In a first-of-its-kind operation, the US Federal Emergency Management Agency (Fema) is preparing to airlift nearly 3,000 Puerto Ricans to the US mainland, who are stuck on the island in the aftermath of Hurricane Maria.

The hurricane survivors living in temporary shelters on the affected island will be relocated to housing in Florida and New York under the Fema's recently-announced Transitional Sheltering Assistance programme, Fema spokesperson Ron Roth said.

The airlift plans are currently being finalised by Fema officials and the Puerto Rican government, led by Governor Ricardo Rossello, Roth added. Authorities in the Caribbean island are also in talks with Florida and New York administration officials with regard to taking in the displaced Puerto Ricans.

Currently, Hurricane Maria survivors stuck on the island are facing acute shortages of food and water as only 21.6% of grid electricity and 71.6% of running water have been restored.

The deadly storm swept through Puerto Rico in mid-September, causing widespread damage to life and property. According to estimates, the damages could cost the US government around $90bn (£69bn).

"At the governor's request, Fema will be providing transportation assistance to select locations in the continental United States," the agency said in a statement, according to NBC News. "Priority of transportation will be available to those approximately 3,000 survivors who are still residing in shelters," it added.

Elaborating on the transportation operation, Mike Byrne, a federal coordinating officer for Fema, said that under the agency's Transitional Sheltering Assistance programme, it has been only taking care of the financial expenses of putting displaced residents of a disaster-hit city into hotels or other temporary accommodation. However, hotels in Puerto Rico were filled to capacity and many survivors need to be moved to the mainland.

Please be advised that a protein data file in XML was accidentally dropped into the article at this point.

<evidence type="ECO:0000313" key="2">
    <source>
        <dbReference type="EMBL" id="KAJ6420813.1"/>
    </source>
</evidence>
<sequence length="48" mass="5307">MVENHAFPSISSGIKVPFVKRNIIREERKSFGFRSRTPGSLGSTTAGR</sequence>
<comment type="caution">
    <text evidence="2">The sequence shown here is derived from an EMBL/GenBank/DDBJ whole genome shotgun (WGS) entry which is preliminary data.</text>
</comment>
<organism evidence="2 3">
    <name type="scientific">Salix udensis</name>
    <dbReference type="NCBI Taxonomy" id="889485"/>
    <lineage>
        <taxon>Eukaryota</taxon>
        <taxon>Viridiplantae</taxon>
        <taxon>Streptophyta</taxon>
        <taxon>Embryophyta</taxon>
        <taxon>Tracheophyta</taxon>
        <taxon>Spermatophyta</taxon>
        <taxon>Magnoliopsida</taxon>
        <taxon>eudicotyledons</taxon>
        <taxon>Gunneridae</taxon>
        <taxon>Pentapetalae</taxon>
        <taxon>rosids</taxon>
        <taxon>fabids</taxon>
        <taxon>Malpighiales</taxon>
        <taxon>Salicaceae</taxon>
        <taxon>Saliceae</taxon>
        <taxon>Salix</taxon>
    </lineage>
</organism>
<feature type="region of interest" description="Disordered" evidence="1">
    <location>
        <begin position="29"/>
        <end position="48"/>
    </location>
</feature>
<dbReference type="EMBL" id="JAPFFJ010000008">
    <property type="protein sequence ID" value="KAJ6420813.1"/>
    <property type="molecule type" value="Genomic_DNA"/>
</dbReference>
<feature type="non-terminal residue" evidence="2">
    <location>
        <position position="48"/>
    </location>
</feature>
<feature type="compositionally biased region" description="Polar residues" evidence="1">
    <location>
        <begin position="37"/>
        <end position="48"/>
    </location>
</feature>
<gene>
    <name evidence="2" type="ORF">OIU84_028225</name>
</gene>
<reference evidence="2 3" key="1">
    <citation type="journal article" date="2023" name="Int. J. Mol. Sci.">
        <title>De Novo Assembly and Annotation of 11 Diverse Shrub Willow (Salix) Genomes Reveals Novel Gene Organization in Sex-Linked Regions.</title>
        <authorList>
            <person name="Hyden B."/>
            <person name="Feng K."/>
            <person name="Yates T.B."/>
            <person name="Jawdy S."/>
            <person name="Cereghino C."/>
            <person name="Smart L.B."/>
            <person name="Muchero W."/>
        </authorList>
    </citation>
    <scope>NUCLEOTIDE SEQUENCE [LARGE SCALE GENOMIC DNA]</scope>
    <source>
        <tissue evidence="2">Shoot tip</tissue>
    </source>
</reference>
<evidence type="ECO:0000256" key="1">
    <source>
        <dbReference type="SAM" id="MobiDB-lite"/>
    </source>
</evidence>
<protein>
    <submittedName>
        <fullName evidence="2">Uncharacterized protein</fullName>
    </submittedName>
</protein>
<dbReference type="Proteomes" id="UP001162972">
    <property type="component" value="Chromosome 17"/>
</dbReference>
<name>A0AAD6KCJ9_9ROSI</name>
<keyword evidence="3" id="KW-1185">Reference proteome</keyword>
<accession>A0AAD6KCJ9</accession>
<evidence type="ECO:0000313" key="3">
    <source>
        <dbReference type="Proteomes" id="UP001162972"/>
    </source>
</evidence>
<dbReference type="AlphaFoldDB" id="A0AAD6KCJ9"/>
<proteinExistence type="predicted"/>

Hurricane Maria aftermath in Puerto Rico
The US Federal Emergency Management Agency (Fema) is planning to airlift nearly 3,000 Puerto Ricans stuck in the aftermath of Hurricane Maria - File photo Reuters

Byrne added that transporting them to mainland US states would be a challenge. "A thousand miles adds a whole level of complexity to this," he said, according to CBS News.

He also revealed that the response to Fema's relocation offer has so far been low, with only about 30 out of 300 families interviewed on Tuesday, 8 November expressing their willingness to move out of the island.

"People really don't want to leave their homes. We want to give them every opportunity we can to be able to stay here, whether it's providing financial assistance or repairing their homes. So we are going to work hard on those things so people don't have to leave," he noted.

However, the devastation has forced many other families to move away to a safe location on their own. More than 100,000 evacuees have reportedly already fled to Florida and nearly 1,300 Puerto Rican students were enrolling in schools in the Orlando area.